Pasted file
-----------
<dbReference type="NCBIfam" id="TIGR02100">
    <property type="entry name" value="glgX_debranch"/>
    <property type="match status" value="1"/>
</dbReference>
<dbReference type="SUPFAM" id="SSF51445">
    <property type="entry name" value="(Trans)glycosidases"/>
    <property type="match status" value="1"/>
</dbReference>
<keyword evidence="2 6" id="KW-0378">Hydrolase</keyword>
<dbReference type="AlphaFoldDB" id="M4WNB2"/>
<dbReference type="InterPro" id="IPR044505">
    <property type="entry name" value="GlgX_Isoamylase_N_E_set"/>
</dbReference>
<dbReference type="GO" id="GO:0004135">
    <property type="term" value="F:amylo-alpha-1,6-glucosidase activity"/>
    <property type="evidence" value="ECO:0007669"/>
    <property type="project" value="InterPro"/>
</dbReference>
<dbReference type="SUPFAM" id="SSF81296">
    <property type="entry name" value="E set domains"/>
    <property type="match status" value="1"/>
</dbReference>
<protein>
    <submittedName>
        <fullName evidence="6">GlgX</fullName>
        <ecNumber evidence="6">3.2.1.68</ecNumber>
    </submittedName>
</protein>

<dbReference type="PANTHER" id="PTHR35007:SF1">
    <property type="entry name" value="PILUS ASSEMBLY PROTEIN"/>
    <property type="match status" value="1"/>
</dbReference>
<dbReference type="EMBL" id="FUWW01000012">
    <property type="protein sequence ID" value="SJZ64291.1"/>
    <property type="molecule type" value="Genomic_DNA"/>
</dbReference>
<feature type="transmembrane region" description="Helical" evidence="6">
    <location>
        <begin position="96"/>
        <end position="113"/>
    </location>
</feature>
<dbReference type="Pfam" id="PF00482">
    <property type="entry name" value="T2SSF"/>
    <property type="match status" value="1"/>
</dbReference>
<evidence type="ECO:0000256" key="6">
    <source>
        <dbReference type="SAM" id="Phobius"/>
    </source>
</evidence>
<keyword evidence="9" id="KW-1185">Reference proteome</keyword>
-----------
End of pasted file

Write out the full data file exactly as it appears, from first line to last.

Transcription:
<dbReference type="NCBIfam" id="TIGR02100">
    <property type="entry name" value="glgX_debranch"/>
    <property type="match status" value="1"/>
</dbReference>
<dbReference type="SUPFAM" id="SSF51445">
    <property type="entry name" value="(Trans)glycosidases"/>
    <property type="match status" value="1"/>
</dbReference>
<keyword evidence="2 6" id="KW-0378">Hydrolase</keyword>
<dbReference type="AlphaFoldDB" id="M4WNB2"/>
<dbReference type="InterPro" id="IPR044505">
    <property type="entry name" value="GlgX_Isoamylase_N_E_set"/>
</dbReference>
<dbReference type="GO" id="GO:0004135">
    <property type="term" value="F:amylo-alpha-1,6-glucosidase activity"/>
    <property type="evidence" value="ECO:0007669"/>
    <property type="project" value="InterPro"/>
</dbReference>
<dbReference type="SUPFAM" id="SSF81296">
    <property type="entry name" value="E set domains"/>
    <property type="match status" value="1"/>
</dbReference>
<protein>
    <submittedName>
        <fullName evidence="6">GlgX</fullName>
        <ecNumber evidence="6">3.2.1.68</ecNumber>
    </submittedName>
</protein>

<dbReference type="PANTHER" id="PTHR35007:SF1">
    <property type="entry name" value="PILUS ASSEMBLY PROTEIN"/>
    <property type="match status" value="1"/>
</dbReference>
<dbReference type="EMBL" id="FUWW01000012">
    <property type="protein sequence ID" value="SJZ64291.1"/>
    <property type="molecule type" value="Genomic_DNA"/>
</dbReference>
<feature type="transmembrane region" description="Helical" evidence="6">
    <location>
        <begin position="96"/>
        <end position="113"/>
    </location>
</feature>
<dbReference type="Pfam" id="PF00482">
    <property type="entry name" value="T2SSF"/>
    <property type="match status" value="1"/>
</dbReference>
<evidence type="ECO:0000256" key="6">
    <source>
        <dbReference type="SAM" id="Phobius"/>
    </source>
</evidence>
<keyword evidence="9" id="KW-1185">Reference proteome</keyword>